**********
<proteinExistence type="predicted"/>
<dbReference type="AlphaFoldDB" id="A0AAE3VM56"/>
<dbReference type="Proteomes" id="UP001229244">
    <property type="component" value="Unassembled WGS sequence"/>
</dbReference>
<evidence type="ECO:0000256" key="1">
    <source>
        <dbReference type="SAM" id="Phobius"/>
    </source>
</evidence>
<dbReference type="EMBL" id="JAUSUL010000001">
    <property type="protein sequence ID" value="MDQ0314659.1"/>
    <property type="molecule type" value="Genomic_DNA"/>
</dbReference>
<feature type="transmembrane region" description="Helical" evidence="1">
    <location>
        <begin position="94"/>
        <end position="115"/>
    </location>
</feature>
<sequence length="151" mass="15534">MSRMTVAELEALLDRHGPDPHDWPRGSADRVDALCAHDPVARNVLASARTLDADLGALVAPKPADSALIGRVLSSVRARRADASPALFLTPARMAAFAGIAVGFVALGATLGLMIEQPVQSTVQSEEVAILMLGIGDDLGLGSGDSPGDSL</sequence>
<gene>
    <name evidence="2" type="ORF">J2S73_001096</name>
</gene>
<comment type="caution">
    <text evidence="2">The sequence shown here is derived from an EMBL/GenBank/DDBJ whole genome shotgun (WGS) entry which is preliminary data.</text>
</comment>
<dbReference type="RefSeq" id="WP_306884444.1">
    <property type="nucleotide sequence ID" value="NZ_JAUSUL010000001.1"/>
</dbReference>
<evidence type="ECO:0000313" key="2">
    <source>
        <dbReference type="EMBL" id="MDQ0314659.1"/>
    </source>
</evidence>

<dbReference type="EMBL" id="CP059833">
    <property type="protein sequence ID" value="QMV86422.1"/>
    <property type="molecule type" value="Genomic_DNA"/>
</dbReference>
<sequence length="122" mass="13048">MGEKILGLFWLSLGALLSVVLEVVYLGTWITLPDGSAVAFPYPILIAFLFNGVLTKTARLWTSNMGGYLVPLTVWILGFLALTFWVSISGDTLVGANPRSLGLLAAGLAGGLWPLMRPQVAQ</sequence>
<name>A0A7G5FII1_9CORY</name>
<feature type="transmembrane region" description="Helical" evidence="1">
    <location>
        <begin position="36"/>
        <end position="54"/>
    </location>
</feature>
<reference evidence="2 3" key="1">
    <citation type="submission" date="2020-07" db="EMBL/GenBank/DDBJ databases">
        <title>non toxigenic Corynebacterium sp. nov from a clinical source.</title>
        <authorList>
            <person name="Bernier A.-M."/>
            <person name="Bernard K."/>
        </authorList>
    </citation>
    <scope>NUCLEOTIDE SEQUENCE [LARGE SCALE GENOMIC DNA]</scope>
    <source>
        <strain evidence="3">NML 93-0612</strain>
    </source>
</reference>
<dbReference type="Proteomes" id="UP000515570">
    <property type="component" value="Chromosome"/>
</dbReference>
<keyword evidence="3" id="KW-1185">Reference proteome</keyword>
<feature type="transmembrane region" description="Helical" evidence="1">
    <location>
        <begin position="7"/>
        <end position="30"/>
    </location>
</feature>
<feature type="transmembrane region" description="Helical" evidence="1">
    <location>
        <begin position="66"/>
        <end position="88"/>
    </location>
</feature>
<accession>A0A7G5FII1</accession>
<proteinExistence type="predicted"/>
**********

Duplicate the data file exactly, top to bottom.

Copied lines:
<proteinExistence type="predicted"/>
<dbReference type="AlphaFoldDB" id="A0AAE3VM56"/>
<dbReference type="Proteomes" id="UP001229244">
    <property type="component" value="Unassembled WGS sequence"/>
</dbReference>
<evidence type="ECO:0000256" key="1">
    <source>
        <dbReference type="SAM" id="Phobius"/>
    </source>
</evidence>
<dbReference type="EMBL" id="JAUSUL010000001">
    <property type="protein sequence ID" value="MDQ0314659.1"/>
    <property type="molecule type" value="Genomic_DNA"/>
</dbReference>
<feature type="transmembrane region" description="Helical" evidence="1">
    <location>
        <begin position="94"/>
        <end position="115"/>
    </location>
</feature>
<sequence length="151" mass="15534">MSRMTVAELEALLDRHGPDPHDWPRGSADRVDALCAHDPVARNVLASARTLDADLGALVAPKPADSALIGRVLSSVRARRADASPALFLTPARMAAFAGIAVGFVALGATLGLMIEQPVQSTVQSEEVAILMLGIGDDLGLGSGDSPGDSL</sequence>
<gene>
    <name evidence="2" type="ORF">J2S73_001096</name>
</gene>
<comment type="caution">
    <text evidence="2">The sequence shown here is derived from an EMBL/GenBank/DDBJ whole genome shotgun (WGS) entry which is preliminary data.</text>
</comment>
<dbReference type="RefSeq" id="WP_306884444.1">
    <property type="nucleotide sequence ID" value="NZ_JAUSUL010000001.1"/>
</dbReference>
<evidence type="ECO:0000313" key="2">
    <source>
        <dbReference type="EMBL" id="MDQ0314659.1"/>
    </source>
</evidence>

<dbReference type="EMBL" id="CP059833">
    <property type="protein sequence ID" value="QMV86422.1"/>
    <property type="molecule type" value="Genomic_DNA"/>
</dbReference>
<sequence length="122" mass="13048">MGEKILGLFWLSLGALLSVVLEVVYLGTWITLPDGSAVAFPYPILIAFLFNGVLTKTARLWTSNMGGYLVPLTVWILGFLALTFWVSISGDTLVGANPRSLGLLAAGLAGGLWPLMRPQVAQ</sequence>
<name>A0A7G5FII1_9CORY</name>
<feature type="transmembrane region" description="Helical" evidence="1">
    <location>
        <begin position="36"/>
        <end position="54"/>
    </location>
</feature>
<reference evidence="2 3" key="1">
    <citation type="submission" date="2020-07" db="EMBL/GenBank/DDBJ databases">
        <title>non toxigenic Corynebacterium sp. nov from a clinical source.</title>
        <authorList>
            <person name="Bernier A.-M."/>
            <person name="Bernard K."/>
        </authorList>
    </citation>
    <scope>NUCLEOTIDE SEQUENCE [LARGE SCALE GENOMIC DNA]</scope>
    <source>
        <strain evidence="3">NML 93-0612</strain>
    </source>
</reference>
<dbReference type="Proteomes" id="UP000515570">
    <property type="component" value="Chromosome"/>
</dbReference>
<keyword evidence="3" id="KW-1185">Reference proteome</keyword>
<feature type="transmembrane region" description="Helical" evidence="1">
    <location>
        <begin position="7"/>
        <end position="30"/>
    </location>
</feature>
<feature type="transmembrane region" description="Helical" evidence="1">
    <location>
        <begin position="66"/>
        <end position="88"/>
    </location>
</feature>
<accession>A0A7G5FII1</accession>
<proteinExistence type="predicted"/>